[Not another melting permafrost methane story. This time, it's CO2.
links and image in on-line article]
We Have Released a Monster: Previously Frozen Soil Is "Breathing Out"
Wednesday, December 28, 2016 By Dahr Jamail, Truthout | Report
A study published in the journal Nature has revealed an alarming new
climate feedback loop: As Earth's atmosphere continues to warm from
anthropogenic climate disruption (ACD), soils are respirating carbon --
that is, carbon is being literally baked out of the soils.
Microorganisms in soil generally consume carbon, then release CO2 as a
byproduct. Large areas of the planet -- such as Alaska, northern Canada,
Northern Europe and large swaths of Siberia in Russia -- have previously
been too cold for this process to occur. However, they are now warming
up, and soil respiration is happening there. As a result, these places
are contributing far, far more CO2 and methane to the atmosphere than
they ever have.
This phenomenon is already evidenced by a recently released study led by
the US National Oceanic and Atmospheric Administration (NOAA), which
Truthout reported on recently.
This means that even if all human fossil fuel emissions were halted
immediately, soils would continue to release approximately the same
amount of CO2 and methane emissions as the amount produced by the fossil
fuel industry during the mid-20th century.
Another Tipping Point
The study showed that the uptick in soil respiration is set to add
between 0.45 and 0.71 parts per million (ppm) of CO2 to the atmosphere
each year between now and 2050.
Disturbingly, humans are already adding between 3.2 to 3.55 ppm of CO2
to the atmosphere as of this year, which is the first time CO2-increase
rates have broken records two years in a row.
The amount of CO2 that soil respiration will add to the atmosphere -- on
top of what humans are directly adding -- is significant.
Climate feedback loops, sometimes referred to as positive feedback
loops, runaway feedback loops, or amplifying feedback loops, are
important to understand if we are to truly comprehend the nature of ACD.
Many feedback loops are already in play, and more are coming into being
on a regular basis.
For example, when atmospheric warming caused by fossil fuel emissions
leads to the melting of Arctic sea ice, the reflectivity lost by
disappearing sea ice allows more solar radiation to heat the Arctic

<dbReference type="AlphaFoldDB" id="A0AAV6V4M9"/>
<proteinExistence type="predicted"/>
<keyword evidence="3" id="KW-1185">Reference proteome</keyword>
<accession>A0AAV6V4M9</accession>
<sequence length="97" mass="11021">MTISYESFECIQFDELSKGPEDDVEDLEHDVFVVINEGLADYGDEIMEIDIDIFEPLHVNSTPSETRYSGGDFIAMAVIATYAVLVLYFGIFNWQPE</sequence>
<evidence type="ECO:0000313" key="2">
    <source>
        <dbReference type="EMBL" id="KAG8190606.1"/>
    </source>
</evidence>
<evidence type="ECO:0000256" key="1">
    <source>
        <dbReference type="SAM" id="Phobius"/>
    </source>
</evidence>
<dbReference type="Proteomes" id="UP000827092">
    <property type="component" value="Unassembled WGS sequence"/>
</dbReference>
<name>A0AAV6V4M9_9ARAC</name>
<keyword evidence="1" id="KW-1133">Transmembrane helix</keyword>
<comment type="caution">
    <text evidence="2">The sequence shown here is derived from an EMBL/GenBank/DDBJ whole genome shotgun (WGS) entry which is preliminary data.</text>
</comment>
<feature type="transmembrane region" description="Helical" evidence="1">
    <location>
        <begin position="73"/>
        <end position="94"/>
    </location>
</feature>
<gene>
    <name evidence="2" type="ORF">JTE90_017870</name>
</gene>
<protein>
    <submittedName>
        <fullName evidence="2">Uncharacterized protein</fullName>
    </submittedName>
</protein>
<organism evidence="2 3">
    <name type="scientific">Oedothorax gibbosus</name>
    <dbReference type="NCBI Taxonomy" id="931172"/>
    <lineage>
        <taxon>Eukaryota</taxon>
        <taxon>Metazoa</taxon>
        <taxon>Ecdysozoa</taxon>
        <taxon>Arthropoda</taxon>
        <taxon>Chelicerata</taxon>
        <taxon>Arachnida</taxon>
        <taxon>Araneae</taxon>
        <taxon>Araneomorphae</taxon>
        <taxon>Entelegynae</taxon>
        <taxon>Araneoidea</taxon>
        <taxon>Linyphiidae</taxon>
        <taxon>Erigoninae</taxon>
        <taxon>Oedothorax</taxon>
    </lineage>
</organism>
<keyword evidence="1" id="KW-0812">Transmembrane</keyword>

Ocean, which then causes more sea ice to melt. This is perhaps the most
well-known climate feedback loop.
The discovery of the soil feedback loop intensifies concerns about our
rapidly warming climate. Increasing soil respiration -- also known as
"the compost bomb" -- is set to add between 30 and 55 billion tons of
extra CO2 to the atmosphere over the next 35 years, as Earth's
temperature warming approaches 2C.
Moreover, the study categorizes its findings as conservative estimates.
In fact, the Earth could well see as much as four times the amount of
CO2 (2.7 ppm) from soil respiration alone if the phenomenon becomes more
wide-ranging than expected. And given that scientific predictions rarely
keep pace with how rapidly the planet is changing, it would not be
surprising if the prevalence exceeds expectations.
Catastrophic for Humanity
Dr. Thomas Crowther, the lead researcher on the soil study, told The
Independent that, given that ACD is happening more rapidly than
expected, the impending climate-denying Trump presidency could well be
"catastrophic for humanity."
He is not exaggerating: A lot can happen in four years, when it comes to
climate disruption. In fact, every year makes quite a difference. The
study shows that at a minimum, 0.45ppm of CO2 will be leached from
northern soils every year between 2016 and 2050, with about 1C worth of
atmospheric warming during that period.
The study also shows that if Earth is warmed to 2C above preindustrial
baseline temperature levels by 2050, which is essentially a certainty in
the best-case scenario, then an average of approximately 0.71ppm of CO2
will be released from soils every year through the year 2050.
The Earth has already warmed by more than 1C above preindustrial
baseline temperatures. It is unlikely that human civilization can
survive warming of 3.5C or higher, as humans have never lived on a
planet that warm. However, we are currently on track for a minimum
warming of 5 to 7C, or worse, by 2100.
"It's fair to say we have passed the point of no return on global
warming, and we can't reverse the effects," Dr. Crowther told The
Independent when the study was released. "But we can certainly dampen them."
Other climate scientists emphasized the importance of using the soil
study to inform measures to mitigate the damage of ACD. Professor Ivan
Janssens with the University of Antwerp called the study "very
important," because the response of soils to ACD could well be one of
the largest sources of uncertainty in climate modelling.
"We urgently need to develop a global economy driven by sustainable
energy sources and start using CO2, as a substrate, instead of a waste
product," Dr. Janssens told The Independent. He suggested that if
significant progress is made on this front, it may still be possible to
avoid catastrophic warming.
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